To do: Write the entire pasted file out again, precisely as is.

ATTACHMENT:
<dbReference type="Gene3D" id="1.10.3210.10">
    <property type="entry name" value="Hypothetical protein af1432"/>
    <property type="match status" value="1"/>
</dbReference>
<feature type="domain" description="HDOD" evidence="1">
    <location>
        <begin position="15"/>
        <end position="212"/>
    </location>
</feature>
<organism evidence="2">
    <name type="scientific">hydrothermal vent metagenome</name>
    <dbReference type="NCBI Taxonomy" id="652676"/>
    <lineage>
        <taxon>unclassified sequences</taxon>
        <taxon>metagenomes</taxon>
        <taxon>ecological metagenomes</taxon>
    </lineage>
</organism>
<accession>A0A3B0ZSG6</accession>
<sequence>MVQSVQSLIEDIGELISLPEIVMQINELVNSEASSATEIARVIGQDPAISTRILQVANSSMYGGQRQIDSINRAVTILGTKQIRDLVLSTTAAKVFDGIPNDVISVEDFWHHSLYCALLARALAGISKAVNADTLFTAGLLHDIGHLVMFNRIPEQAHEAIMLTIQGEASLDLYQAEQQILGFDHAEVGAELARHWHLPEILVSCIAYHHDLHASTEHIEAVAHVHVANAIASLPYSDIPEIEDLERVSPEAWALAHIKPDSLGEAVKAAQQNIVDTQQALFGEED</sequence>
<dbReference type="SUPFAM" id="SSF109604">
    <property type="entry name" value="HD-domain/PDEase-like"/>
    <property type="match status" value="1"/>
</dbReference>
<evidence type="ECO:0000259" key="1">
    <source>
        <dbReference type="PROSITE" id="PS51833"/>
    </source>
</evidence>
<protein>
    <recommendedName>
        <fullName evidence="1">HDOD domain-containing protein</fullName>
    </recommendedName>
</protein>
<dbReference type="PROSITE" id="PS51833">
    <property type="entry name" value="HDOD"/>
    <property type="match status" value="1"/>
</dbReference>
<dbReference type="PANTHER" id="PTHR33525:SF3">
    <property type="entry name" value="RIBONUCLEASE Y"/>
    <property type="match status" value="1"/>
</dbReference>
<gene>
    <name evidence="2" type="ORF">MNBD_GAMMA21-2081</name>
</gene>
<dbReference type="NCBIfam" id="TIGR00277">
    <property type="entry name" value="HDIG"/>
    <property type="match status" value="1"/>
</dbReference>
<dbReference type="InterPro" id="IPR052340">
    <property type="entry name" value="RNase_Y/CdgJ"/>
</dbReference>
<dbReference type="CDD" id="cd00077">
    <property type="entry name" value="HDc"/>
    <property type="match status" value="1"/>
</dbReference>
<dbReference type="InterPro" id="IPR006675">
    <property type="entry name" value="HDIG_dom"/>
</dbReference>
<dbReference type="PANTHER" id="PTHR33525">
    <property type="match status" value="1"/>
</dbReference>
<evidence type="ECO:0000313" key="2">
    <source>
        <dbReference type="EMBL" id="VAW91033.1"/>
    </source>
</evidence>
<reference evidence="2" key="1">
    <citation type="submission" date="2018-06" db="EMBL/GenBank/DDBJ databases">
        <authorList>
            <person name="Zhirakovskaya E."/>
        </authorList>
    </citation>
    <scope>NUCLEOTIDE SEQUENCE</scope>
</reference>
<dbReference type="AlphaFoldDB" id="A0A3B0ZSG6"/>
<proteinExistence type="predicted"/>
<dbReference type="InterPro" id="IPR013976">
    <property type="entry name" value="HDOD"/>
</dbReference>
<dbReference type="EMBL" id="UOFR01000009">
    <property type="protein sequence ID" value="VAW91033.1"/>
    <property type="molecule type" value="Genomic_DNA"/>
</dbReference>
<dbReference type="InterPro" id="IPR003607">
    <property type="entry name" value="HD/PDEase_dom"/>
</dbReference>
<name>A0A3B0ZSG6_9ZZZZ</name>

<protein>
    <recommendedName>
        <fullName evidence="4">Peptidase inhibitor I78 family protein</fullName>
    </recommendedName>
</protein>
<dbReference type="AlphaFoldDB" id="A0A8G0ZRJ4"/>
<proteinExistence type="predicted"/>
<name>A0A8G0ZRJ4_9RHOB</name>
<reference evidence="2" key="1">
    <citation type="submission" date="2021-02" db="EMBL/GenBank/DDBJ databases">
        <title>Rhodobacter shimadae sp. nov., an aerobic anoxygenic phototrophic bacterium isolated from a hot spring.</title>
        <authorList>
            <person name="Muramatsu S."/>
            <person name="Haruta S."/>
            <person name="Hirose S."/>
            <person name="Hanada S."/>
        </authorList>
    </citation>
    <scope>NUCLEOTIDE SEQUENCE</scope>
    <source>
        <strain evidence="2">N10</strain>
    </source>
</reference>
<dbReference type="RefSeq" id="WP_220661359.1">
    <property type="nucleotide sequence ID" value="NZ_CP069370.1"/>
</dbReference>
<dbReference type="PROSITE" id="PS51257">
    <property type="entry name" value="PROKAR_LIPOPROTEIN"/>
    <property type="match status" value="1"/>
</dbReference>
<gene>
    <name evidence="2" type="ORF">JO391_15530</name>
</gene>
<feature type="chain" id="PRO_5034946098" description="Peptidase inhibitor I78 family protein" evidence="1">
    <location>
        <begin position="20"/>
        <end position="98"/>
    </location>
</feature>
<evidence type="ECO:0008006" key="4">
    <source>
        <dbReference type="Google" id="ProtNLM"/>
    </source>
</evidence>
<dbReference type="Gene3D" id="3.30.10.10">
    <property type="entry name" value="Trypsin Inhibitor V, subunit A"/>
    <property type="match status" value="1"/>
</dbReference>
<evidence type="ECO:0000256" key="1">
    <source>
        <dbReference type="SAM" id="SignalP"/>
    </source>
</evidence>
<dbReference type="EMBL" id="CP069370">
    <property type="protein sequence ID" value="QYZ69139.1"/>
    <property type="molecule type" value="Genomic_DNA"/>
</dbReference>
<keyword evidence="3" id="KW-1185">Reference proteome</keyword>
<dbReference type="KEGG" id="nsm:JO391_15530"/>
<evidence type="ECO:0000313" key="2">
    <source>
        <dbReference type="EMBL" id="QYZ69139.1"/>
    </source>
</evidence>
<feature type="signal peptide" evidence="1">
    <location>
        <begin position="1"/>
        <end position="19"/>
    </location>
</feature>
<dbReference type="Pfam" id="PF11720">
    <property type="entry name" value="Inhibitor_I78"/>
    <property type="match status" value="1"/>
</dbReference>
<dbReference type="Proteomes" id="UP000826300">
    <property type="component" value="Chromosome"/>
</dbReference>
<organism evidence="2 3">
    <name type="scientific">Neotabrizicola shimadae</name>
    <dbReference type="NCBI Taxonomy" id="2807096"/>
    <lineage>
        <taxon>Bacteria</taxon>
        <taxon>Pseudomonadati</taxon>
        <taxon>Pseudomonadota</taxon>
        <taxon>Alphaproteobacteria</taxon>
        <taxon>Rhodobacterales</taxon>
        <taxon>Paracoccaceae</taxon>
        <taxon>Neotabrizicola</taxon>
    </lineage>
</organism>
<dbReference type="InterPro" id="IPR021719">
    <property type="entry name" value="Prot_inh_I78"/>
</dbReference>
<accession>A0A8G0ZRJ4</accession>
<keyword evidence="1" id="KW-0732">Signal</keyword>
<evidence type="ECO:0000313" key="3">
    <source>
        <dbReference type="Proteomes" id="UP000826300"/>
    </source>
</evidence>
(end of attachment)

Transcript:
<dbReference type="Gene3D" id="1.10.3210.10">
    <property type="entry name" value="Hypothetical protein af1432"/>
    <property type="match status" value="1"/>
</dbReference>
<feature type="domain" description="HDOD" evidence="1">
    <location>
        <begin position="15"/>
        <end position="212"/>
    </location>
</feature>
<organism evidence="2">
    <name type="scientific">hydrothermal vent metagenome</name>
    <dbReference type="NCBI Taxonomy" id="652676"/>
    <lineage>
        <taxon>unclassified sequences</taxon>
        <taxon>metagenomes</taxon>
        <taxon>ecological metagenomes</taxon>
    </lineage>
</organism>
<accession>A0A3B0ZSG6</accession>
<sequence>MVQSVQSLIEDIGELISLPEIVMQINELVNSEASSATEIARVIGQDPAISTRILQVANSSMYGGQRQIDSINRAVTILGTKQIRDLVLSTTAAKVFDGIPNDVISVEDFWHHSLYCALLARALAGISKAVNADTLFTAGLLHDIGHLVMFNRIPEQAHEAIMLTIQGEASLDLYQAEQQILGFDHAEVGAELARHWHLPEILVSCIAYHHDLHASTEHIEAVAHVHVANAIASLPYSDIPEIEDLERVSPEAWALAHIKPDSLGEAVKAAQQNIVDTQQALFGEED</sequence>
<dbReference type="SUPFAM" id="SSF109604">
    <property type="entry name" value="HD-domain/PDEase-like"/>
    <property type="match status" value="1"/>
</dbReference>
<evidence type="ECO:0000259" key="1">
    <source>
        <dbReference type="PROSITE" id="PS51833"/>
    </source>
</evidence>
<protein>
    <recommendedName>
        <fullName evidence="1">HDOD domain-containing protein</fullName>
    </recommendedName>
</protein>
<dbReference type="PROSITE" id="PS51833">
    <property type="entry name" value="HDOD"/>
    <property type="match status" value="1"/>
</dbReference>
<dbReference type="PANTHER" id="PTHR33525:SF3">
    <property type="entry name" value="RIBONUCLEASE Y"/>
    <property type="match status" value="1"/>
</dbReference>
<gene>
    <name evidence="2" type="ORF">MNBD_GAMMA21-2081</name>
</gene>
<dbReference type="NCBIfam" id="TIGR00277">
    <property type="entry name" value="HDIG"/>
    <property type="match status" value="1"/>
</dbReference>
<dbReference type="InterPro" id="IPR052340">
    <property type="entry name" value="RNase_Y/CdgJ"/>
</dbReference>
<dbReference type="CDD" id="cd00077">
    <property type="entry name" value="HDc"/>
    <property type="match status" value="1"/>
</dbReference>
<dbReference type="InterPro" id="IPR006675">
    <property type="entry name" value="HDIG_dom"/>
</dbReference>
<dbReference type="PANTHER" id="PTHR33525">
    <property type="match status" value="1"/>
</dbReference>
<evidence type="ECO:0000313" key="2">
    <source>
        <dbReference type="EMBL" id="VAW91033.1"/>
    </source>
</evidence>
<reference evidence="2" key="1">
    <citation type="submission" date="2018-06" db="EMBL/GenBank/DDBJ databases">
        <authorList>
            <person name="Zhirakovskaya E."/>
        </authorList>
    </citation>
    <scope>NUCLEOTIDE SEQUENCE</scope>
</reference>
<dbReference type="AlphaFoldDB" id="A0A3B0ZSG6"/>
<proteinExistence type="predicted"/>
<dbReference type="InterPro" id="IPR013976">
    <property type="entry name" value="HDOD"/>
</dbReference>
<dbReference type="EMBL" id="UOFR01000009">
    <property type="protein sequence ID" value="VAW91033.1"/>
    <property type="molecule type" value="Genomic_DNA"/>
</dbReference>
<dbReference type="InterPro" id="IPR003607">
    <property type="entry name" value="HD/PDEase_dom"/>
</dbReference>
<name>A0A3B0ZSG6_9ZZZZ</name>

<protein>
    <recommendedName>
        <fullName evidence="4">Peptidase inhibitor I78 family protein</fullName>
    </recommendedName>
</protein>
<dbReference type="AlphaFoldDB" id="A0A8G0ZRJ4"/>
<proteinExistence type="predicted"/>
<name>A0A8G0ZRJ4_9RHOB</name>
<reference evidence="2" key="1">
    <citation type="submission" date="2021-02" db="EMBL/GenBank/DDBJ databases">
        <title>Rhodobacter shimadae sp. nov., an aerobic anoxygenic phototrophic bacterium isolated from a hot spring.</title>
        <authorList>
            <person name="Muramatsu S."/>
            <person name="Haruta S."/>
            <person name="Hirose S."/>
            <person name="Hanada S."/>
        </authorList>
    </citation>
    <scope>NUCLEOTIDE SEQUENCE</scope>
    <source>
        <strain evidence="2">N10</strain>
    </source>
</reference>
<dbReference type="RefSeq" id="WP_220661359.1">
    <property type="nucleotide sequence ID" value="NZ_CP069370.1"/>
</dbReference>
<dbReference type="PROSITE" id="PS51257">
    <property type="entry name" value="PROKAR_LIPOPROTEIN"/>
    <property type="match status" value="1"/>
</dbReference>
<gene>
    <name evidence="2" type="ORF">JO391_15530</name>
</gene>
<feature type="chain" id="PRO_5034946098" description="Peptidase inhibitor I78 family protein" evidence="1">
    <location>
        <begin position="20"/>
        <end position="98"/>
    </location>
</feature>
<evidence type="ECO:0008006" key="4">
    <source>
        <dbReference type="Google" id="ProtNLM"/>
    </source>
</evidence>
<dbReference type="Gene3D" id="3.30.10.10">
    <property type="entry name" value="Trypsin Inhibitor V, subunit A"/>
    <property type="match status" value="1"/>
</dbReference>
<evidence type="ECO:0000256" key="1">
    <source>
        <dbReference type="SAM" id="SignalP"/>
    </source>
</evidence>
<dbReference type="EMBL" id="CP069370">
    <property type="protein sequence ID" value="QYZ69139.1"/>
    <property type="molecule type" value="Genomic_DNA"/>
</dbReference>
<keyword evidence="3" id="KW-1185">Reference proteome</keyword>
<dbReference type="KEGG" id="nsm:JO391_15530"/>
<evidence type="ECO:0000313" key="2">
    <source>
        <dbReference type="EMBL" id="QYZ69139.1"/>
    </source>
</evidence>
<feature type="signal peptide" evidence="1">
    <location>
        <begin position="1"/>
        <end position="19"/>
    </location>
</feature>
<dbReference type="Pfam" id="PF11720">
    <property type="entry name" value="Inhibitor_I78"/>
    <property type="match status" value="1"/>
</dbReference>
<dbReference type="Proteomes" id="UP000826300">
    <property type="component" value="Chromosome"/>
</dbReference>
<organism evidence="2 3">
    <name type="scientific">Neotabrizicola shimadae</name>
    <dbReference type="NCBI Taxonomy" id="2807096"/>
    <lineage>
        <taxon>Bacteria</taxon>
        <taxon>Pseudomonadati</taxon>
        <taxon>Pseudomonadota</taxon>
        <taxon>Alphaproteobacteria</taxon>
        <taxon>Rhodobacterales</taxon>
        <taxon>Paracoccaceae</taxon>
        <taxon>Neotabrizicola</taxon>
    </lineage>
</organism>
<dbReference type="InterPro" id="IPR021719">
    <property type="entry name" value="Prot_inh_I78"/>
</dbReference>
<accession>A0A8G0ZRJ4</accession>
<keyword evidence="1" id="KW-0732">Signal</keyword>
<evidence type="ECO:0000313" key="3">
    <source>
        <dbReference type="Proteomes" id="UP000826300"/>
    </source>
</evidence>